To give a sense of the times, in his acceptance speech, Goldwater delivered the greatest line of that political era: “Extremism in defense of liberty is no vice; moderation in defense of justice is no virtue.” The first phrase signaled all that led to Goldwater's political undoing. In the creative hands and words of pundits and opponents, this extremism would lead to a ground war in Vietnam, rioting in the streets at home, with political and social upheavals galore-if Goldwater had his way. (A note for younger readers: All those things happened after Johnson won the election.) In this campaign, like so many since, the sound-bite, the image (the most famous being the ad showing a little girl plucking a daisy with an atomic explosion in the background), and the spin counted for much more than substance.
Near the end of this miserable campaign, Ronald Reagan gave his maiden political address, called A Time for Choosing. Reagan's acting career was declining and his political involvement has been increasing. This speech, brilliantly delivered and as moving to hear now as then, did little to slow down Goldwater's political freefall, but it convinced key California businessmen that Reagan ought to run for governor in 1966.
There is much more to this story: All the key players in the Reagan years cut their teeth in politics during the Goldwater campaign. President Johnson was a first class scoundrel. Our large scale involvement in the Vietnam War began with outright lies and deceit by the administration, meaning, LBJ would have 'found' weapons of mass destruction in Iraq if he were President right now. Racism was a firm belief of many both in the north and the south. Anti-communist beliefs ranged from thoughtful and bold to wild-eyed and fanatical. Political powers of one era are quickly forgotten in the next (e.g. Nelson Rockefeller and William Scranton).
Several great lessons remain to be learned by conservative Christians today who are interested in politics. First, choose your battles well. (Those who argued that Eisenhower was a communist agent or those who defended segregation lost or were never heard.) Second, somebody on our side has to understand politics. Not just issues, not just principles, not The Federalist Papers and Lex Rex, but the political mechanics of actually getting someone elected. Second place in a political race does not count. This leads to the third point: The goal of political action is victory. Johnson focused on winning at all costs; Goldwater focused on principle. In the 1980 campaign Ronald Reagan showed that political wisdom and success can be achieved without forfeiting principles.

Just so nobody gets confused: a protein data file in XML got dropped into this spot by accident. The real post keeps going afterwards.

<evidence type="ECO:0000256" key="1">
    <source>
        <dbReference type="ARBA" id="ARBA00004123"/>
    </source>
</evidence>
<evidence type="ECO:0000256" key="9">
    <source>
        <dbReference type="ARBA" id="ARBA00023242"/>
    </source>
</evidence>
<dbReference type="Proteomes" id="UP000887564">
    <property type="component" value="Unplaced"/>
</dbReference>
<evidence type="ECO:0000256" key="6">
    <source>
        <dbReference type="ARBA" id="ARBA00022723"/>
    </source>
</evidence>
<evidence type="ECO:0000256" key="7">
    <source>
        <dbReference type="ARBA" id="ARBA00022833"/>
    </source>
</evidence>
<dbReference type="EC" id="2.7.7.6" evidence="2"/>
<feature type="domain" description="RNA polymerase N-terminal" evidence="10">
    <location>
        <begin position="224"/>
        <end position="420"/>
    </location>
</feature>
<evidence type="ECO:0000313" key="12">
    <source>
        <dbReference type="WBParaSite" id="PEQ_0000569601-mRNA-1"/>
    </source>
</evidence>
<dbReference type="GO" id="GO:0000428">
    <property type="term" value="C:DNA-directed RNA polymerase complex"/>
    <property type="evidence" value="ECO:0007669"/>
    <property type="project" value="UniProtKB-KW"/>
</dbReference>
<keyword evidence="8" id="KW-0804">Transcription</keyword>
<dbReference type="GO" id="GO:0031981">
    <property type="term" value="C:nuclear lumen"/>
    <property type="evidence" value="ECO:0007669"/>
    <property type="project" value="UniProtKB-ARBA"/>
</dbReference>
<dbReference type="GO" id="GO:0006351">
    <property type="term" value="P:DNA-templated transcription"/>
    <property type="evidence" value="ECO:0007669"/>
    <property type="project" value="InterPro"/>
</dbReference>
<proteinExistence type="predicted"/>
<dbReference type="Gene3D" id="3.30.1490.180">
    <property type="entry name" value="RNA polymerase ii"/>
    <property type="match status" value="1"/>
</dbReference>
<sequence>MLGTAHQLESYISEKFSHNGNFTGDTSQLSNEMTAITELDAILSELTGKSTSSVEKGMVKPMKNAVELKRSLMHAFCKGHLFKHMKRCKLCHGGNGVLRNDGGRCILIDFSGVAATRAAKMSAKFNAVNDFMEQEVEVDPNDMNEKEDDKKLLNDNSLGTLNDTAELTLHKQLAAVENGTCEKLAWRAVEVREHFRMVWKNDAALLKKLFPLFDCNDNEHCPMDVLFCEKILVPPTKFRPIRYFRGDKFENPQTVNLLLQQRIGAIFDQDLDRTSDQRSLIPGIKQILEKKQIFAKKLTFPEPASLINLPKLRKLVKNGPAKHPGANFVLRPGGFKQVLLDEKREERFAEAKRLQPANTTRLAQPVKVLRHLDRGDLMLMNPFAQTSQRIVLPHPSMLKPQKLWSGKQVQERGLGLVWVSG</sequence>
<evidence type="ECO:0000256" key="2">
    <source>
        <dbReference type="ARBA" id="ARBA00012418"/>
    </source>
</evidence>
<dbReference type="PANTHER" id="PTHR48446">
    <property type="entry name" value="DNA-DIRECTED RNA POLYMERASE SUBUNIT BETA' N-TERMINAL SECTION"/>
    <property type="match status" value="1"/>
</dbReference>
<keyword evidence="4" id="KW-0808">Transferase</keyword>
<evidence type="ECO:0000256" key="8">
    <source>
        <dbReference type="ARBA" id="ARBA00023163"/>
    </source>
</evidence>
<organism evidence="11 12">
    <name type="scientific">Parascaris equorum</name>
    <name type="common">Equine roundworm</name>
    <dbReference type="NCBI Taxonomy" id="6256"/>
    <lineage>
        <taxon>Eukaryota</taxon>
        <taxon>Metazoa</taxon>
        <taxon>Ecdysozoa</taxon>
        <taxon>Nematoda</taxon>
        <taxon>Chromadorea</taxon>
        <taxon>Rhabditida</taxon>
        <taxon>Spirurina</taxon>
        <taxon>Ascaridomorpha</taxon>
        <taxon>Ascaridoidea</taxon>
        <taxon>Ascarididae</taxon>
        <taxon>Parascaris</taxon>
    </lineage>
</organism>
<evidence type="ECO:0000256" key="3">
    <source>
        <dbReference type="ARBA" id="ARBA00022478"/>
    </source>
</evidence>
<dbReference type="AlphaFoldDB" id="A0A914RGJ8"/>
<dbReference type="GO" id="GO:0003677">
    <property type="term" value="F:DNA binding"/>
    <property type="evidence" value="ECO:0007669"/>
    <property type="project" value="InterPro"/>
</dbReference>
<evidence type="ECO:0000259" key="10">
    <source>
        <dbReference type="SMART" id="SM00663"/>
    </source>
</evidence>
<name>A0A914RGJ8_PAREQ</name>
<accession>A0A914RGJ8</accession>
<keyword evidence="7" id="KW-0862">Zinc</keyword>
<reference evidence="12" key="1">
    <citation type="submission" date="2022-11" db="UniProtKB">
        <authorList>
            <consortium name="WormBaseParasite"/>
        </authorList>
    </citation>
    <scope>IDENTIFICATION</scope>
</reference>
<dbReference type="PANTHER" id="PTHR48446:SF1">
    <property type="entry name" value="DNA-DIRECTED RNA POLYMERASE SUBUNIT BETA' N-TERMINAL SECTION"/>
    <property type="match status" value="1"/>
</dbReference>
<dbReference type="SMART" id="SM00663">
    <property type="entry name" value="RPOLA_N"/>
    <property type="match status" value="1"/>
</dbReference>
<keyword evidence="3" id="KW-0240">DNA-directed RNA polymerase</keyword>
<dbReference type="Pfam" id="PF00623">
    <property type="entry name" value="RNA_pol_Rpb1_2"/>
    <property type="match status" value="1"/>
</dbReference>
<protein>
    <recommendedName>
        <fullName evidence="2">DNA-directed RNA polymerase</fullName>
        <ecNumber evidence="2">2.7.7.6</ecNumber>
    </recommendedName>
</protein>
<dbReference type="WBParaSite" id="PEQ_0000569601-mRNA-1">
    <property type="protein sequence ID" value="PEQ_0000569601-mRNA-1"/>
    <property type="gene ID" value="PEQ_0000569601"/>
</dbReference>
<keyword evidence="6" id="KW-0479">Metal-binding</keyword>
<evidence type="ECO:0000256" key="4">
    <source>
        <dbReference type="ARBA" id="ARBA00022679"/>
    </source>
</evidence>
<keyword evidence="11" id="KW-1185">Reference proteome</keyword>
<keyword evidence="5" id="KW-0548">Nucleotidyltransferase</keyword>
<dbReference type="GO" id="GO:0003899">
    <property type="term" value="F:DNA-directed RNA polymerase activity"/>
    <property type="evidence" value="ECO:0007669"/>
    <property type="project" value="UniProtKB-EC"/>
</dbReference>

The other great lesson of this campaign is hope. The election results of 1964 shattered the conservative movement, or at least, so it seemed. But conservatives learned how to play politics. More individuals got personally involved in that campaign than ever before. To this day, many staunch Republican conservatives date their political beginnings to the Goldwater campaign. Ten times as many cars sported Goldwater stickers than Johnson stickers. An unlikely future leader, Reagan, emerged in the midst of the campaign. (Had the Republicans nominated Rockefeller in 1964, there would likely have never been a President Reagan). Defeat creates a new type of leader. Books emerged that educated a growing movement. Besides Goldwater's Conscience of a Conservative, Everett Haley's A Texan Looks at Lyndon, John Stormer's None Dare Call It Treason, and Phyllis Schlafly's A Choice, Not an Echo were printed and distributed by the hundreds of thousands. This was the beginning of conservative book publishing that still dominates best sellers in political reading.
Conservative politics has, despite the predictions of the post-'64 elections, enjoyed quite a few incremental victories. In time, love and appreciation for Goldwater far exceeded that for LBJ. In this political election year, we are faced once again with a conservative and a liberal; an incumbent president and a senator; a war abroad and social problems at home. This time the conservative is in the White House. President Bush is much more conservative than even a President Goldwater could have been. The extremism is now in the liberal camp (e.g. gay marriages, abortion rights).
The political consensus of the nation is still much divided. The political process is most disgusting. The candidates are usually disappointing. But Christians, if we wake up, hold the key. Playing politics is not the same as writing a creed. In our culture, political candidates cannot be expected to pass muster on a Presbyterian and Reformed pastoral ordination exam before getting our votes. When we go to the ballot box, we have to compare George W. with John Kerry, and not compare George W. with George Washington. We all need to learn a little from Barry Goldwater, negative and positive. We need to learn a lot from Ronald Reagan, mostly positive. A few Christians out there need to know a lot more about Clifton White.
And a few of us need to read books like Before the Storm.